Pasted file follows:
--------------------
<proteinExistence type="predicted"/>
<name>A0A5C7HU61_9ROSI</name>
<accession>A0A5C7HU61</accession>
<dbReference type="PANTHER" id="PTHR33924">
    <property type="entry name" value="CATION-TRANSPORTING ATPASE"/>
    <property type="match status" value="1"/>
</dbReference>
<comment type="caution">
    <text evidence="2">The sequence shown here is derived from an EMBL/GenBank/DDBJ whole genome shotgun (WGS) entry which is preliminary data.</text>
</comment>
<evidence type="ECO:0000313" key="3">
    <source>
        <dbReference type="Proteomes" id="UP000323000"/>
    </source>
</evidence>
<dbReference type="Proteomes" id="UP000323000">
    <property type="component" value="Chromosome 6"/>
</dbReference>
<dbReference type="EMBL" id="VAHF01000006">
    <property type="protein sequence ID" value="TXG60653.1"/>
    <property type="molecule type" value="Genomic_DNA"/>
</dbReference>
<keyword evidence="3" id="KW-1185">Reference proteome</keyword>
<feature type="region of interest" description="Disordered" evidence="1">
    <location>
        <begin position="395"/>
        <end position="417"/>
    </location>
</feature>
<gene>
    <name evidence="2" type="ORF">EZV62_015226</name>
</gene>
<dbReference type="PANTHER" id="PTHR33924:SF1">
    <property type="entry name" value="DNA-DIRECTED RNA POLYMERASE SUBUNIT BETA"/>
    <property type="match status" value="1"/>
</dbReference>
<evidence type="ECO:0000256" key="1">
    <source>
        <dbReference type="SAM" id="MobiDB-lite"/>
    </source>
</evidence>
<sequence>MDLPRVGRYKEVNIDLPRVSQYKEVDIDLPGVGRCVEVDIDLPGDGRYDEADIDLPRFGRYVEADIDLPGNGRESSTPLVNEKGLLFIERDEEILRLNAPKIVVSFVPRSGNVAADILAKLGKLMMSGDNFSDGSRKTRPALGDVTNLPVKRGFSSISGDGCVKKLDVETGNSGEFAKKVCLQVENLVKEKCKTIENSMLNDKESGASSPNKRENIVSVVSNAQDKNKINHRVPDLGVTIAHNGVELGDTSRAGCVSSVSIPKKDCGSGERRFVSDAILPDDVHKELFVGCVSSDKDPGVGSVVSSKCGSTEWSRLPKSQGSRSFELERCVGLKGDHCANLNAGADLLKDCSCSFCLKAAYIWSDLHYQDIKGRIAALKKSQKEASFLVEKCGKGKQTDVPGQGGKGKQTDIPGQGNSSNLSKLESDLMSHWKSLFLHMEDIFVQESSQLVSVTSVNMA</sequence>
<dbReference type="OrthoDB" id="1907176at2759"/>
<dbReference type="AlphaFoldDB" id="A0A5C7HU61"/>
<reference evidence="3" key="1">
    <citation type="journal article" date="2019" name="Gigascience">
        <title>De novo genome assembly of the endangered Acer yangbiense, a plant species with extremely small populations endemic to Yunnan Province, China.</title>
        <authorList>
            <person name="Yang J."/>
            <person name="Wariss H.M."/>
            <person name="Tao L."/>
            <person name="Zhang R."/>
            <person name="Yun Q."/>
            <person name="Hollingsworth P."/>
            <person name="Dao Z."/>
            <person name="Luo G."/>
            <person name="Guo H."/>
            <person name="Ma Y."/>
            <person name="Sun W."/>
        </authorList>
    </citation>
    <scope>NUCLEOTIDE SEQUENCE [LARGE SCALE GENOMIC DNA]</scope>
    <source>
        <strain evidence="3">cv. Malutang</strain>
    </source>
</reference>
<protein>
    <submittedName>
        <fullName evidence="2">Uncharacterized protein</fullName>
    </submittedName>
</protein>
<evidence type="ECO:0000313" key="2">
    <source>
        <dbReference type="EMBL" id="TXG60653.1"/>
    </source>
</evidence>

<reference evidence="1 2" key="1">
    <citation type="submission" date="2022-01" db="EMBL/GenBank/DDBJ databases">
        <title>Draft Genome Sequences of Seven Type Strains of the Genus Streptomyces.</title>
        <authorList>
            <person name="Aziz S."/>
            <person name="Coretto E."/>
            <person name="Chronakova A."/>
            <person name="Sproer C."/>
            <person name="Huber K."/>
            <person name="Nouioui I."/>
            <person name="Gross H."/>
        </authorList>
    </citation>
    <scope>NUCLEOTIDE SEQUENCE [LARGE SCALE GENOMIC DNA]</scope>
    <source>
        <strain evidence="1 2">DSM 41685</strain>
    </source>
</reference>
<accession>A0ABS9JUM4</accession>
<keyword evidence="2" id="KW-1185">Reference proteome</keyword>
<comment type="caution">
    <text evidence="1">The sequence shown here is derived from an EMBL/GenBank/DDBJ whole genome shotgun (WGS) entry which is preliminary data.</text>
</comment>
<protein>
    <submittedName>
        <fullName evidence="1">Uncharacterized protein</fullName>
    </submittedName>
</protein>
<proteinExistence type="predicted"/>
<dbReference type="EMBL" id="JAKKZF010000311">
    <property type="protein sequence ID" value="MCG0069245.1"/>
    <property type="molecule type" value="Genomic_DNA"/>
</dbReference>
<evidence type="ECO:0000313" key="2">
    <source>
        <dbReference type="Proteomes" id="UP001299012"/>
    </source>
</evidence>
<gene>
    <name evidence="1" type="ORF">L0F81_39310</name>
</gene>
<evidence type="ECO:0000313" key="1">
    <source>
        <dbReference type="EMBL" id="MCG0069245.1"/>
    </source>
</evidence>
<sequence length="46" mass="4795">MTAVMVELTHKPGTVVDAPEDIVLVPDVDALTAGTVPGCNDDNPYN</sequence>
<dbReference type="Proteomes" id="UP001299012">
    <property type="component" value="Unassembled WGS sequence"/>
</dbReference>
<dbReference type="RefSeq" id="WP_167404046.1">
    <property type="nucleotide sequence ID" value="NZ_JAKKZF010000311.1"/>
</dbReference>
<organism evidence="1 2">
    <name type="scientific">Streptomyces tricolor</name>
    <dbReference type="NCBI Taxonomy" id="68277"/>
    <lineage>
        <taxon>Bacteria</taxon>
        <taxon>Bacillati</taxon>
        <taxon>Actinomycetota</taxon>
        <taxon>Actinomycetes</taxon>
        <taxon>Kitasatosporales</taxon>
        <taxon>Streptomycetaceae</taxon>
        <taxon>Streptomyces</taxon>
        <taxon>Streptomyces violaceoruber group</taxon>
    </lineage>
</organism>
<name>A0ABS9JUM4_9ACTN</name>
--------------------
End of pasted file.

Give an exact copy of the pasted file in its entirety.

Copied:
<proteinExistence type="predicted"/>
<name>A0A5C7HU61_9ROSI</name>
<accession>A0A5C7HU61</accession>
<dbReference type="PANTHER" id="PTHR33924">
    <property type="entry name" value="CATION-TRANSPORTING ATPASE"/>
    <property type="match status" value="1"/>
</dbReference>
<comment type="caution">
    <text evidence="2">The sequence shown here is derived from an EMBL/GenBank/DDBJ whole genome shotgun (WGS) entry which is preliminary data.</text>
</comment>
<evidence type="ECO:0000313" key="3">
    <source>
        <dbReference type="Proteomes" id="UP000323000"/>
    </source>
</evidence>
<dbReference type="Proteomes" id="UP000323000">
    <property type="component" value="Chromosome 6"/>
</dbReference>
<dbReference type="EMBL" id="VAHF01000006">
    <property type="protein sequence ID" value="TXG60653.1"/>
    <property type="molecule type" value="Genomic_DNA"/>
</dbReference>
<keyword evidence="3" id="KW-1185">Reference proteome</keyword>
<feature type="region of interest" description="Disordered" evidence="1">
    <location>
        <begin position="395"/>
        <end position="417"/>
    </location>
</feature>
<gene>
    <name evidence="2" type="ORF">EZV62_015226</name>
</gene>
<dbReference type="PANTHER" id="PTHR33924:SF1">
    <property type="entry name" value="DNA-DIRECTED RNA POLYMERASE SUBUNIT BETA"/>
    <property type="match status" value="1"/>
</dbReference>
<evidence type="ECO:0000256" key="1">
    <source>
        <dbReference type="SAM" id="MobiDB-lite"/>
    </source>
</evidence>
<sequence>MDLPRVGRYKEVNIDLPRVSQYKEVDIDLPGVGRCVEVDIDLPGDGRYDEADIDLPRFGRYVEADIDLPGNGRESSTPLVNEKGLLFIERDEEILRLNAPKIVVSFVPRSGNVAADILAKLGKLMMSGDNFSDGSRKTRPALGDVTNLPVKRGFSSISGDGCVKKLDVETGNSGEFAKKVCLQVENLVKEKCKTIENSMLNDKESGASSPNKRENIVSVVSNAQDKNKINHRVPDLGVTIAHNGVELGDTSRAGCVSSVSIPKKDCGSGERRFVSDAILPDDVHKELFVGCVSSDKDPGVGSVVSSKCGSTEWSRLPKSQGSRSFELERCVGLKGDHCANLNAGADLLKDCSCSFCLKAAYIWSDLHYQDIKGRIAALKKSQKEASFLVEKCGKGKQTDVPGQGGKGKQTDIPGQGNSSNLSKLESDLMSHWKSLFLHMEDIFVQESSQLVSVTSVNMA</sequence>
<dbReference type="OrthoDB" id="1907176at2759"/>
<dbReference type="AlphaFoldDB" id="A0A5C7HU61"/>
<reference evidence="3" key="1">
    <citation type="journal article" date="2019" name="Gigascience">
        <title>De novo genome assembly of the endangered Acer yangbiense, a plant species with extremely small populations endemic to Yunnan Province, China.</title>
        <authorList>
            <person name="Yang J."/>
            <person name="Wariss H.M."/>
            <person name="Tao L."/>
            <person name="Zhang R."/>
            <person name="Yun Q."/>
            <person name="Hollingsworth P."/>
            <person name="Dao Z."/>
            <person name="Luo G."/>
            <person name="Guo H."/>
            <person name="Ma Y."/>
            <person name="Sun W."/>
        </authorList>
    </citation>
    <scope>NUCLEOTIDE SEQUENCE [LARGE SCALE GENOMIC DNA]</scope>
    <source>
        <strain evidence="3">cv. Malutang</strain>
    </source>
</reference>
<protein>
    <submittedName>
        <fullName evidence="2">Uncharacterized protein</fullName>
    </submittedName>
</protein>
<evidence type="ECO:0000313" key="2">
    <source>
        <dbReference type="EMBL" id="TXG60653.1"/>
    </source>
</evidence>

<reference evidence="1 2" key="1">
    <citation type="submission" date="2022-01" db="EMBL/GenBank/DDBJ databases">
        <title>Draft Genome Sequences of Seven Type Strains of the Genus Streptomyces.</title>
        <authorList>
            <person name="Aziz S."/>
            <person name="Coretto E."/>
            <person name="Chronakova A."/>
            <person name="Sproer C."/>
            <person name="Huber K."/>
            <person name="Nouioui I."/>
            <person name="Gross H."/>
        </authorList>
    </citation>
    <scope>NUCLEOTIDE SEQUENCE [LARGE SCALE GENOMIC DNA]</scope>
    <source>
        <strain evidence="1 2">DSM 41685</strain>
    </source>
</reference>
<accession>A0ABS9JUM4</accession>
<keyword evidence="2" id="KW-1185">Reference proteome</keyword>
<comment type="caution">
    <text evidence="1">The sequence shown here is derived from an EMBL/GenBank/DDBJ whole genome shotgun (WGS) entry which is preliminary data.</text>
</comment>
<protein>
    <submittedName>
        <fullName evidence="1">Uncharacterized protein</fullName>
    </submittedName>
</protein>
<proteinExistence type="predicted"/>
<dbReference type="EMBL" id="JAKKZF010000311">
    <property type="protein sequence ID" value="MCG0069245.1"/>
    <property type="molecule type" value="Genomic_DNA"/>
</dbReference>
<evidence type="ECO:0000313" key="2">
    <source>
        <dbReference type="Proteomes" id="UP001299012"/>
    </source>
</evidence>
<gene>
    <name evidence="1" type="ORF">L0F81_39310</name>
</gene>
<evidence type="ECO:0000313" key="1">
    <source>
        <dbReference type="EMBL" id="MCG0069245.1"/>
    </source>
</evidence>
<sequence length="46" mass="4795">MTAVMVELTHKPGTVVDAPEDIVLVPDVDALTAGTVPGCNDDNPYN</sequence>
<dbReference type="Proteomes" id="UP001299012">
    <property type="component" value="Unassembled WGS sequence"/>
</dbReference>
<dbReference type="RefSeq" id="WP_167404046.1">
    <property type="nucleotide sequence ID" value="NZ_JAKKZF010000311.1"/>
</dbReference>
<organism evidence="1 2">
    <name type="scientific">Streptomyces tricolor</name>
    <dbReference type="NCBI Taxonomy" id="68277"/>
    <lineage>
        <taxon>Bacteria</taxon>
        <taxon>Bacillati</taxon>
        <taxon>Actinomycetota</taxon>
        <taxon>Actinomycetes</taxon>
        <taxon>Kitasatosporales</taxon>
        <taxon>Streptomycetaceae</taxon>
        <taxon>Streptomyces</taxon>
        <taxon>Streptomyces violaceoruber group</taxon>
    </lineage>
</organism>
<name>A0ABS9JUM4_9ACTN</name>